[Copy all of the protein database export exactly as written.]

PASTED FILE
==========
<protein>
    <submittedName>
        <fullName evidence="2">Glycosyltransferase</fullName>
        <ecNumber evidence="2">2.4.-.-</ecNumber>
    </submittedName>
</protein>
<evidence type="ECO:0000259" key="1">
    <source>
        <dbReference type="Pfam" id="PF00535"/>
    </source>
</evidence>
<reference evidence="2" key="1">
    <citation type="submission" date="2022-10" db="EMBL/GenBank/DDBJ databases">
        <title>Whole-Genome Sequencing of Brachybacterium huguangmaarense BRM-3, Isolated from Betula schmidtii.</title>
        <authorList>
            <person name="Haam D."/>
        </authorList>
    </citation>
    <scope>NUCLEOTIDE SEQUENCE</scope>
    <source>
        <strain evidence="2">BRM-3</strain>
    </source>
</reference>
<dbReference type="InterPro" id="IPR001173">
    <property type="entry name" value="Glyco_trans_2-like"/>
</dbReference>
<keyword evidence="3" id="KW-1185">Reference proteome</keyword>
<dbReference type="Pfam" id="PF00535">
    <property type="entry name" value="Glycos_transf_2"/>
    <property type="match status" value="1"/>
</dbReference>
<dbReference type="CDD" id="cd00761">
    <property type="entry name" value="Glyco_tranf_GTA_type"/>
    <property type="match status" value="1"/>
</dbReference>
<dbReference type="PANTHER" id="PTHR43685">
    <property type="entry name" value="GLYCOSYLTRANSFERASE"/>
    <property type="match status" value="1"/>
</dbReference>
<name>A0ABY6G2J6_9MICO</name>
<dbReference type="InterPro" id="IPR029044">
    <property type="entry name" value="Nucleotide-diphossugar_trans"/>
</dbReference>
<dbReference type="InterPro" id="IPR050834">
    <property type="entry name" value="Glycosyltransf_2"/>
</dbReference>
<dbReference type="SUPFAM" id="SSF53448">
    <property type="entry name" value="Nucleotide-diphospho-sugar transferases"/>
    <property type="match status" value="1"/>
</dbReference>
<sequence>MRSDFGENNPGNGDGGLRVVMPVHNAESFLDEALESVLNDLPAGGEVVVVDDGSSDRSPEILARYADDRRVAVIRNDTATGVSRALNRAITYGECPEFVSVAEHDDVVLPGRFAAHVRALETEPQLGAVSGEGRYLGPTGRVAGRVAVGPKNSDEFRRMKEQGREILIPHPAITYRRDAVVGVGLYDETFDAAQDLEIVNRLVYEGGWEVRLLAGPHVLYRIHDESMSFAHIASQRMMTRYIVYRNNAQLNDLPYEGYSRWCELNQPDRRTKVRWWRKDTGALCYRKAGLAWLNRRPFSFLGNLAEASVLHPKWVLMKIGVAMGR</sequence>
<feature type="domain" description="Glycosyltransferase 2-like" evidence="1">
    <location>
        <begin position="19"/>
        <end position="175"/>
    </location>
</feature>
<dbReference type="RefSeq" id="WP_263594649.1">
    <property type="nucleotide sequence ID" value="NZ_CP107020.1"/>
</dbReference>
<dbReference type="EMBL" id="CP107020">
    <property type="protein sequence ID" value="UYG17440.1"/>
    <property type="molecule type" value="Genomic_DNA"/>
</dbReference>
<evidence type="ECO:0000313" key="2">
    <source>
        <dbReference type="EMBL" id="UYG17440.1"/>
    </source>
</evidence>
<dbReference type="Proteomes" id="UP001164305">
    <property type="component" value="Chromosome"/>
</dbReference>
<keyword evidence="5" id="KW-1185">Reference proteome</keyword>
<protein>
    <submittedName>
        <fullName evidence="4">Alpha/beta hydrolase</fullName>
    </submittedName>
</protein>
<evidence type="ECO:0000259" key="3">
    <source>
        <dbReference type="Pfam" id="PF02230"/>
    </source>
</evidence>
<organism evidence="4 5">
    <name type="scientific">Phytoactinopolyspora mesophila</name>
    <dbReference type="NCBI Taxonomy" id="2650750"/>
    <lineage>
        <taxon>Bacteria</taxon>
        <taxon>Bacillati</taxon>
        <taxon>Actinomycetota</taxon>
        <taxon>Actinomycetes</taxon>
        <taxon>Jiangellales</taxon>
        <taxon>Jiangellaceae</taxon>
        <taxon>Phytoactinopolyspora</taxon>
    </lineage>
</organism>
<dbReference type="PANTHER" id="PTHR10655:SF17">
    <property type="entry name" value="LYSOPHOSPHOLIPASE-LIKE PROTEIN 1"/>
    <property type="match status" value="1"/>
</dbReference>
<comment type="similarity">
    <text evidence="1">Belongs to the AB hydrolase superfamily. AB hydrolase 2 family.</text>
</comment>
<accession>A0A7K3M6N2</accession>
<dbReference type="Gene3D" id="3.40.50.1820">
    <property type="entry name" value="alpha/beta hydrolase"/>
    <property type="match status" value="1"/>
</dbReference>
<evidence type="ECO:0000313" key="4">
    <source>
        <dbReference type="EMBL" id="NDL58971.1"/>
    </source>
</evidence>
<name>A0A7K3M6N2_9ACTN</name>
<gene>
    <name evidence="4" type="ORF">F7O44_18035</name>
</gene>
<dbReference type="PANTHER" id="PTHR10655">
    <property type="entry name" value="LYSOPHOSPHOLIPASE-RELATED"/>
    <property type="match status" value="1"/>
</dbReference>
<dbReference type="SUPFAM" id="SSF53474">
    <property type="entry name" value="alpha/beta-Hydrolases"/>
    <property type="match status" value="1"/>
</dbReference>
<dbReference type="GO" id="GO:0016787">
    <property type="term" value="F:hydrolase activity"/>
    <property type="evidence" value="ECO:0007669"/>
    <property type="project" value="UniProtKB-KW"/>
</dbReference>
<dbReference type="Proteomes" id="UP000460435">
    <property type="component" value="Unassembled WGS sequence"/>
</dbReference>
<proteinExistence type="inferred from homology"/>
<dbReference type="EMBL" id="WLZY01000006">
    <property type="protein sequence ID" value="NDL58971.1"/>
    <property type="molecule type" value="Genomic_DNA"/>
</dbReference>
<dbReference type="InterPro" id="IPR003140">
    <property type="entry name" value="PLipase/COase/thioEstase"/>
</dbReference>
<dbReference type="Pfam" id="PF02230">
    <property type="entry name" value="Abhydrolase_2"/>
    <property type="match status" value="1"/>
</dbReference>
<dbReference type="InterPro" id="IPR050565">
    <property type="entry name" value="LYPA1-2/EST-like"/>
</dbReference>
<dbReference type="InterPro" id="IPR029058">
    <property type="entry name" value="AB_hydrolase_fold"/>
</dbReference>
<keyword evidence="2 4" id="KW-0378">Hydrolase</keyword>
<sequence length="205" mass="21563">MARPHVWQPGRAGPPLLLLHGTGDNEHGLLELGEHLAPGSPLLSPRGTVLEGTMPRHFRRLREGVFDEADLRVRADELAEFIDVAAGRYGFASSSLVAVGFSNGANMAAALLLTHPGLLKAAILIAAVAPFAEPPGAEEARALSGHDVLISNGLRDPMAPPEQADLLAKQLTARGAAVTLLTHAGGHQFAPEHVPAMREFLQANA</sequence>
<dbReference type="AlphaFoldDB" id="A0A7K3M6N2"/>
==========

<protein>
    <submittedName>
        <fullName evidence="2">Glycosyltransferase</fullName>
        <ecNumber evidence="2">2.4.-.-</ecNumber>
    </submittedName>
</protein>
<evidence type="ECO:0000259" key="1">
    <source>
        <dbReference type="Pfam" id="PF00535"/>
    </source>
</evidence>
<reference evidence="2" key="1">
    <citation type="submission" date="2022-10" db="EMBL/GenBank/DDBJ databases">
        <title>Whole-Genome Sequencing of Brachybacterium huguangmaarense BRM-3, Isolated from Betula schmidtii.</title>
        <authorList>
            <person name="Haam D."/>
        </authorList>
    </citation>
    <scope>NUCLEOTIDE SEQUENCE</scope>
    <source>
        <strain evidence="2">BRM-3</strain>
    </source>
</reference>
<dbReference type="InterPro" id="IPR001173">
    <property type="entry name" value="Glyco_trans_2-like"/>
</dbReference>
<keyword evidence="3" id="KW-1185">Reference proteome</keyword>
<dbReference type="Pfam" id="PF00535">
    <property type="entry name" value="Glycos_transf_2"/>
    <property type="match status" value="1"/>
</dbReference>
<dbReference type="CDD" id="cd00761">
    <property type="entry name" value="Glyco_tranf_GTA_type"/>
    <property type="match status" value="1"/>
</dbReference>
<dbReference type="PANTHER" id="PTHR43685">
    <property type="entry name" value="GLYCOSYLTRANSFERASE"/>
    <property type="match status" value="1"/>
</dbReference>
<name>A0ABY6G2J6_9MICO</name>
<dbReference type="InterPro" id="IPR029044">
    <property type="entry name" value="Nucleotide-diphossugar_trans"/>
</dbReference>
<dbReference type="InterPro" id="IPR050834">
    <property type="entry name" value="Glycosyltransf_2"/>
</dbReference>
<dbReference type="SUPFAM" id="SSF53448">
    <property type="entry name" value="Nucleotide-diphospho-sugar transferases"/>
    <property type="match status" value="1"/>
</dbReference>
<sequence>MRSDFGENNPGNGDGGLRVVMPVHNAESFLDEALESVLNDLPAGGEVVVVDDGSSDRSPEILARYADDRRVAVIRNDTATGVSRALNRAITYGECPEFVSVAEHDDVVLPGRFAAHVRALETEPQLGAVSGEGRYLGPTGRVAGRVAVGPKNSDEFRRMKEQGREILIPHPAITYRRDAVVGVGLYDETFDAAQDLEIVNRLVYEGGWEVRLLAGPHVLYRIHDESMSFAHIASQRMMTRYIVYRNNAQLNDLPYEGYSRWCELNQPDRRTKVRWWRKDTGALCYRKAGLAWLNRRPFSFLGNLAEASVLHPKWVLMKIGVAMGR</sequence>
<feature type="domain" description="Glycosyltransferase 2-like" evidence="1">
    <location>
        <begin position="19"/>
        <end position="175"/>
    </location>
</feature>
<dbReference type="RefSeq" id="WP_263594649.1">
    <property type="nucleotide sequence ID" value="NZ_CP107020.1"/>
</dbReference>
<dbReference type="EMBL" id="CP107020">
    <property type="protein sequence ID" value="UYG17440.1"/>
    <property type="molecule type" value="Genomic_DNA"/>
</dbReference>
<evidence type="ECO:0000313" key="2">
    <source>
        <dbReference type="EMBL" id="UYG17440.1"/>
    </source>
</evidence>
<dbReference type="Proteomes" id="UP001164305">
    <property type="component" value="Chromosome"/>
</dbReference>
<keyword evidence="5" id="KW-1185">Reference proteome</keyword>
<protein>
    <submittedName>
        <fullName evidence="4">Alpha/beta hydrolase</fullName>
    </submittedName>
</protein>
<evidence type="ECO:0000259" key="3">
    <source>
        <dbReference type="Pfam" id="PF02230"/>
    </source>
</evidence>
<organism evidence="4 5">
    <name type="scientific">Phytoactinopolyspora mesophila</name>
    <dbReference type="NCBI Taxonomy" id="2650750"/>
    <lineage>
        <taxon>Bacteria</taxon>
        <taxon>Bacillati</taxon>
        <taxon>Actinomycetota</taxon>
        <taxon>Actinomycetes</taxon>
        <taxon>Jiangellales</taxon>
        <taxon>Jiangellaceae</taxon>
        <taxon>Phytoactinopolyspora</taxon>
    </lineage>
</organism>
<dbReference type="PANTHER" id="PTHR10655:SF17">
    <property type="entry name" value="LYSOPHOSPHOLIPASE-LIKE PROTEIN 1"/>
    <property type="match status" value="1"/>
</dbReference>
<comment type="similarity">
    <text evidence="1">Belongs to the AB hydrolase superfamily. AB hydrolase 2 family.</text>
</comment>
<accession>A0A7K3M6N2</accession>
<dbReference type="Gene3D" id="3.40.50.1820">
    <property type="entry name" value="alpha/beta hydrolase"/>
    <property type="match status" value="1"/>
</dbReference>
<evidence type="ECO:0000313" key="4">
    <source>
        <dbReference type="EMBL" id="NDL58971.1"/>
    </source>
</evidence>
<name>A0A7K3M6N2_9ACTN</name>
<gene>
    <name evidence="4" type="ORF">F7O44_18035</name>
</gene>
<dbReference type="PANTHER" id="PTHR10655">
    <property type="entry name" value="LYSOPHOSPHOLIPASE-RELATED"/>
    <property type="match status" value="1"/>
</dbReference>
<dbReference type="SUPFAM" id="SSF53474">
    <property type="entry name" value="alpha/beta-Hydrolases"/>
    <property type="match status" value="1"/>
</dbReference>
<dbReference type="GO" id="GO:0016787">
    <property type="term" value="F:hydrolase activity"/>
    <property type="evidence" value="ECO:0007669"/>
    <property type="project" value="UniProtKB-KW"/>
</dbReference>
<dbReference type="Proteomes" id="UP000460435">
    <property type="component" value="Unassembled WGS sequence"/>
</dbReference>
<proteinExistence type="inferred from homology"/>
<dbReference type="EMBL" id="WLZY01000006">
    <property type="protein sequence ID" value="NDL58971.1"/>
    <property type="molecule type" value="Genomic_DNA"/>
</dbReference>
<dbReference type="InterPro" id="IPR003140">
    <property type="entry name" value="PLipase/COase/thioEstase"/>
</dbReference>
<dbReference type="Pfam" id="PF02230">
    <property type="entry name" value="Abhydrolase_2"/>
    <property type="match status" value="1"/>
</dbReference>
<dbReference type="InterPro" id="IPR050565">
    <property type="entry name" value="LYPA1-2/EST-like"/>
</dbReference>
<dbReference type="InterPro" id="IPR029058">
    <property type="entry name" value="AB_hydrolase_fold"/>
</dbReference>
<keyword evidence="2 4" id="KW-0378">Hydrolase</keyword>
<sequence length="205" mass="21563">MARPHVWQPGRAGPPLLLLHGTGDNEHGLLELGEHLAPGSPLLSPRGTVLEGTMPRHFRRLREGVFDEADLRVRADELAEFIDVAAGRYGFASSSLVAVGFSNGANMAAALLLTHPGLLKAAILIAAVAPFAEPPGAEEARALSGHDVLISNGLRDPMAPPEQADLLAKQLTARGAAVTLLTHAGGHQFAPEHVPAMREFLQANA</sequence>
<dbReference type="AlphaFoldDB" id="A0A7K3M6N2"/>